Popular NFT whitelisting service, Premint, was recently compromised. This resulted in $400K of NFTs across several collections being stolen.
Web3 can be a risky frontier that requires a high-security mindset to survive, as users of the NFT whitelisting service, Premint, learned the hard way when a malicious (but suspicious) login link stole their NFTs. Because it is impossible to directly steal blockchain tokens from a crypto wallet, a clever hacker/scammer must use phishing attacks and user ignorance to steal tokens. Users can avoid phishing attacks by practicing Web3 operational security (or “opSec“), and by being skeptical and careful when requested to submit transactions.
Non-fungible token (NFT) collections are an effective way for a new project or influencer to raise capital from investors and fans while building a community. This often involves a “pre-mint” phase where people sign up for a raffle to be among the first wave of buyers/recipients, and bots are often created to unfairly increase the odds of winning one or more spots. Premint is an NFT “whitelisting” service where creators can set custom criteria to verify (“whitelist“) wallets that can participate in the pre-mint (i.e. requiring social media verification, holding a sufficient cryptocurrency balance, and/or owning another NFT), and collectors have a dashboard that reports which pre-mints they’ve won. However, unlike NFT marketplaces such as OpenSea, Premint never takes custody or facilitates transfer of NFTs, and does not require submitting transactions to use.
According to CryptoSlate, approximately $400,000 of users’ NFTs were stolen from their wallets by a malicious login link on Premint’s website on July 17. Premint’s official Twitter post claims an unknown third party manipulated the website’s file, which then presented a malicious wallet connection prompt. Authentication with a wallet is normal for Web3 logins, but the prompt initiated a suspicious transaction instead. While all victims had a chance to reject the transaction, those who confirmed it gave the attacker’s smart contract full permission to transfer all tokens across many NFT collections to the attacker’s wallets, resulting in over $400,000 of stolen NFTs.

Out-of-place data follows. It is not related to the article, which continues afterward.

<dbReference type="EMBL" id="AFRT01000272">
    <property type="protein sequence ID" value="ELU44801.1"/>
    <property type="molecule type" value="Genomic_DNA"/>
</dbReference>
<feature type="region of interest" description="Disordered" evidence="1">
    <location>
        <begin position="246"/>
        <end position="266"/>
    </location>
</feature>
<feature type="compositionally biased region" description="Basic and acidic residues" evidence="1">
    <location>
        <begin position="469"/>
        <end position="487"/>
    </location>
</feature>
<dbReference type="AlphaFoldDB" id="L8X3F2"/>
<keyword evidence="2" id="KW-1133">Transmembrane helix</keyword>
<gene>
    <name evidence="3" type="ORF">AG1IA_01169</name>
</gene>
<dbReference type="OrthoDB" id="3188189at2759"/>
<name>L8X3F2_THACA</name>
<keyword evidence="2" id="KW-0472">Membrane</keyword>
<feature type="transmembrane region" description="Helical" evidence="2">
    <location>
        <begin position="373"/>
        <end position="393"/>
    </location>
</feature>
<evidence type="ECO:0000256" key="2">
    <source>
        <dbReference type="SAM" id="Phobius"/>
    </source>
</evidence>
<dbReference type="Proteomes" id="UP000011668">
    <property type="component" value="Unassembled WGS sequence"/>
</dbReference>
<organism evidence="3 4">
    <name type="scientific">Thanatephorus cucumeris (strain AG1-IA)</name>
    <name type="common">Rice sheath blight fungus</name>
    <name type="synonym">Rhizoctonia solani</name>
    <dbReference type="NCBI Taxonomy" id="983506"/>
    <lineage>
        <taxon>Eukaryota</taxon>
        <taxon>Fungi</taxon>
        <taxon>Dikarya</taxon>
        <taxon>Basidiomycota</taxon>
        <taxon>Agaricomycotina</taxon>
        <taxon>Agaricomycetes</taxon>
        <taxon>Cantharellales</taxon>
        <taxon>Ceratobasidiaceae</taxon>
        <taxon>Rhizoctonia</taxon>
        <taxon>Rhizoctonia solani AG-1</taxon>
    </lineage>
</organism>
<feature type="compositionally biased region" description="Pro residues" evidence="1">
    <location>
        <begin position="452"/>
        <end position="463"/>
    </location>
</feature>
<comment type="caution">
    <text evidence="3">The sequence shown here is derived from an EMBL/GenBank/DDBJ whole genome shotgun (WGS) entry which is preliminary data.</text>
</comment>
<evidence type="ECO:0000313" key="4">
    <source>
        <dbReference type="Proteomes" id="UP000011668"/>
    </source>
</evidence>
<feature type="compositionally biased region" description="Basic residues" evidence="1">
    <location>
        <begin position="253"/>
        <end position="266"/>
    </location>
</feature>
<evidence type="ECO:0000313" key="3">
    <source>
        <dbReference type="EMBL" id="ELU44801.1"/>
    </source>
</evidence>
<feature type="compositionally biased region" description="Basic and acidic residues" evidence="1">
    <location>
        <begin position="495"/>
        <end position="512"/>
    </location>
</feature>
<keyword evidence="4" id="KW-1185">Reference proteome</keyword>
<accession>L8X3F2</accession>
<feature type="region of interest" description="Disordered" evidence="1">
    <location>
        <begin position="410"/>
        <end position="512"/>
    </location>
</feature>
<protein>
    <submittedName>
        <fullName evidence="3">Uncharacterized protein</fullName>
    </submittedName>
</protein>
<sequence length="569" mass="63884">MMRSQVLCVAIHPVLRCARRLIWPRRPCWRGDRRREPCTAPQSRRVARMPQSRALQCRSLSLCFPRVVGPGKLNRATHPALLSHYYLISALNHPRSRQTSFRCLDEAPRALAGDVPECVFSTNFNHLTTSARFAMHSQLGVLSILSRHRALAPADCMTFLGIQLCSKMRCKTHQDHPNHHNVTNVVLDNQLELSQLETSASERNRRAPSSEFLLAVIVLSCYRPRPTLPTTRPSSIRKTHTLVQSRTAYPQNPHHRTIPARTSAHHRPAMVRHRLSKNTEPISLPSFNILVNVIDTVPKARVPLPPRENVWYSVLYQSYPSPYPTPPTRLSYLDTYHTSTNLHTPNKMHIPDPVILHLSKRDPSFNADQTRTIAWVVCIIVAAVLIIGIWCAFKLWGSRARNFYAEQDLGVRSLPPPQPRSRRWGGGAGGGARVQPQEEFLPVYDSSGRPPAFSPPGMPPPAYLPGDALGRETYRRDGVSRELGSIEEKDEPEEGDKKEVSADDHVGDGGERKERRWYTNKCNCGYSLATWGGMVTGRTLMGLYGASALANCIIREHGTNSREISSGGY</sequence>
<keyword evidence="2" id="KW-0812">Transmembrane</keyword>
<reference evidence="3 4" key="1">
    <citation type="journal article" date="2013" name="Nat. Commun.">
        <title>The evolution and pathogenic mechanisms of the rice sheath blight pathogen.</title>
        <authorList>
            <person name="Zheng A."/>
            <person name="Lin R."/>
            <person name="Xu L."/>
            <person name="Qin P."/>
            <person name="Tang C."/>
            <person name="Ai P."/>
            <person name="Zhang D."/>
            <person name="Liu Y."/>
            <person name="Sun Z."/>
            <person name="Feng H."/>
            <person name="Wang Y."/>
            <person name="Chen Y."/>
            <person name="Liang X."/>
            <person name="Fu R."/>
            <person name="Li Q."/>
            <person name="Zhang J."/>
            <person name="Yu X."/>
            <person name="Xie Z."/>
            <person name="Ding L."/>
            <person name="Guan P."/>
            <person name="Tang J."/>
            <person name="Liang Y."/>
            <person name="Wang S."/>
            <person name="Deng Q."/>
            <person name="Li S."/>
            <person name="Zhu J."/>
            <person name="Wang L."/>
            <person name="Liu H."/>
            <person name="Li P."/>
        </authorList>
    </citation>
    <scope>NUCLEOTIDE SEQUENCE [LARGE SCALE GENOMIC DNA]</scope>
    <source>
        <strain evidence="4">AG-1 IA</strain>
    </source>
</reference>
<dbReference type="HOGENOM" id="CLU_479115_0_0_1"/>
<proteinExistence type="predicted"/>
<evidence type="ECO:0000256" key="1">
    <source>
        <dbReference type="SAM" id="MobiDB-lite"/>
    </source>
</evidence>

Last night, a file was manipulated on PREMINT by an unknown third party that led to users being presented with a wallet connection that was malicious.
— PREMINT | NFT Access List Tool (@PREMINT_NFT) July 17, 2022
OpSec Is Critical For Web3
In the world of Web3, blockchain, and the decentralized Metaverse, users must practice some opSec along with healthy skepticism. Malicious transactions can be impossible to tell apart from benevolent ones, and the use of “burner wallets” is highly encouraged to mitigate damages if/when one such transaction is accidentally confirmed. In this dual-wallet system, the burner wallet acts as a disposable account that submits transactions, collects token airdrops, tests new Web3 apps for the first time, and transfers all nonessential tokens it receives to the main wallet. In return, the main wallet acts like a savings or safe deposit account, and rarely interacts with Web3 apps. This practice vastly reduces opportunities for phishing attacks to steal tokens.
What will happen to the stolen NFTs is yet to be seen, but unless they are returned to their owners they are now black market goods with damaged value, and having been reported as stolen can’t be sold on OpenSea for their full price until they have been returned. The hacker will have to rely on decentralized NFT marketplaces to sell the stolen tokens, hoping that whoever buys them doesn’t check the tokens’ ownership history first. Hopefully, the victims will receive compensation for their losses, other users and projects will take note for the future, and Premint can determine what happened and provide an explanation for how a third-party gained access to their production codebase.
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